Two citizens and a nonprofit group sued the state in federal court in San Francisco today to challenge part of Proposition 35, a law enacted by California voters Tuesday to crack down on human trafficking.
The measure increases prison sentences for people convicted of sex trafficking and also requires registered sex offenders to disclose to police their online screen names and Internet service providers.
The plaintiffs, who are represented by lawyers from the American Civil Liberties Union and the Electronic Frontier Foundation, claim the second part of the law violates their constitutional First Amendment right of free speech.
ACLU attorney Michael Risher said, “The ability to speak freely and even anonymously is crucial for free speech to remain free for all of us.
“Stopping human trafficking is a worthy goal, but this portion of Prop 35 won’t get us there,” Risher said.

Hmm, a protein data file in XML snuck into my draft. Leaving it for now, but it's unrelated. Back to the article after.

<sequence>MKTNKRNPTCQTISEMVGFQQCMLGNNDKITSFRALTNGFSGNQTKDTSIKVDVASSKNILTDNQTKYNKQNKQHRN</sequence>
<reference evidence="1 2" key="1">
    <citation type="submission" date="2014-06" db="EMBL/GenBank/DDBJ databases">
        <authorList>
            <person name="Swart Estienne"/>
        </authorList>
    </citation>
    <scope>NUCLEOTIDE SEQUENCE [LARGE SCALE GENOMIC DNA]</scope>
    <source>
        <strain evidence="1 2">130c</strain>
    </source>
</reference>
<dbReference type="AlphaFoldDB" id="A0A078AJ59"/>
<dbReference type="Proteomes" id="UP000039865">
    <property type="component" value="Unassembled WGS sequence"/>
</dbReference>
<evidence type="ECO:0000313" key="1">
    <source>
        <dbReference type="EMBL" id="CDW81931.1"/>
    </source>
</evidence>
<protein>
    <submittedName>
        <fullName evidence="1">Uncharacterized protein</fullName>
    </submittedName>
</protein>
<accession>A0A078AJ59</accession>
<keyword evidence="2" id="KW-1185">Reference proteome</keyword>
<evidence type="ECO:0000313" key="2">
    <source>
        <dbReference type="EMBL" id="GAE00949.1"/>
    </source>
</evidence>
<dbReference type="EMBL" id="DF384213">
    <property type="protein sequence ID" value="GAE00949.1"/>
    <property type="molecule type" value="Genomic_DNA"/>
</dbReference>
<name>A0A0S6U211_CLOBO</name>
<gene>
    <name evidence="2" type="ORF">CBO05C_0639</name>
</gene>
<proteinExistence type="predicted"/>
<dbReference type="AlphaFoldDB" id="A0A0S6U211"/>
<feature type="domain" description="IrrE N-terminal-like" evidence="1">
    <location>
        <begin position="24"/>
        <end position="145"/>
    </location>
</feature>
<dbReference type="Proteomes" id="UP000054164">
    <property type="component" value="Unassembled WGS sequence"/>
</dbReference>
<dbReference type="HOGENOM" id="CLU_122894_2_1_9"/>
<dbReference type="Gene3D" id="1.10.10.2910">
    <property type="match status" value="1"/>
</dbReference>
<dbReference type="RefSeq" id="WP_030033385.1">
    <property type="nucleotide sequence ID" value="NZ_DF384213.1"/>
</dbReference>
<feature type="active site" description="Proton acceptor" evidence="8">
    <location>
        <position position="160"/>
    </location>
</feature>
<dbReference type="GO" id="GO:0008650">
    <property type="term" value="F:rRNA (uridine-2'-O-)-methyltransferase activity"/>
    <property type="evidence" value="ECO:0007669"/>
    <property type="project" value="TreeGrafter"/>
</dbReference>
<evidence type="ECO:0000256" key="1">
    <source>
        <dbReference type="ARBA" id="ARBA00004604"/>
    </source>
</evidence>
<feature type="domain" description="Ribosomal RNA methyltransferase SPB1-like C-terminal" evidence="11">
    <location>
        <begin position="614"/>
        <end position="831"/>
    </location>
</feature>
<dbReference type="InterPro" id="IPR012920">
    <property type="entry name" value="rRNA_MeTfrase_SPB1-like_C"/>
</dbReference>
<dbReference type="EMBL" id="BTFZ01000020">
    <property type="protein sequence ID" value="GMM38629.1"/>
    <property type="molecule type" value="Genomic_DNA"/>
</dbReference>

The two individual plaintiffs are identified as John Doe, a 75-year-old Alameda resident, and Jack Roe, a former California resident who would like to return to the state but says he is deterred by the alleged constraint on his online speech.
They are joined in the lawsuit by a group called California Reform for Sex Offender Laws, which says it believes that no sexual abuse is ever acceptable, but that laws should be based on sound research and common sense.
The lawsuit says the initiative would require 73,000 Californians, including some convicted many years ago of minor offenses such as indecent exposure, to disclose their Internet information immediately.
The suit seeks a temporary restraining order and a preliminary injunction blocking that portion of the measure. There was no immediate word on when a federal court hearing will be held.
The defendants in the lawsuit are California Attorney General Kamala Harris, who has the job of defending state laws, and the city of Alameda. Harris’s office had no immediate comment on the case.
Julia Cheever, Bay City News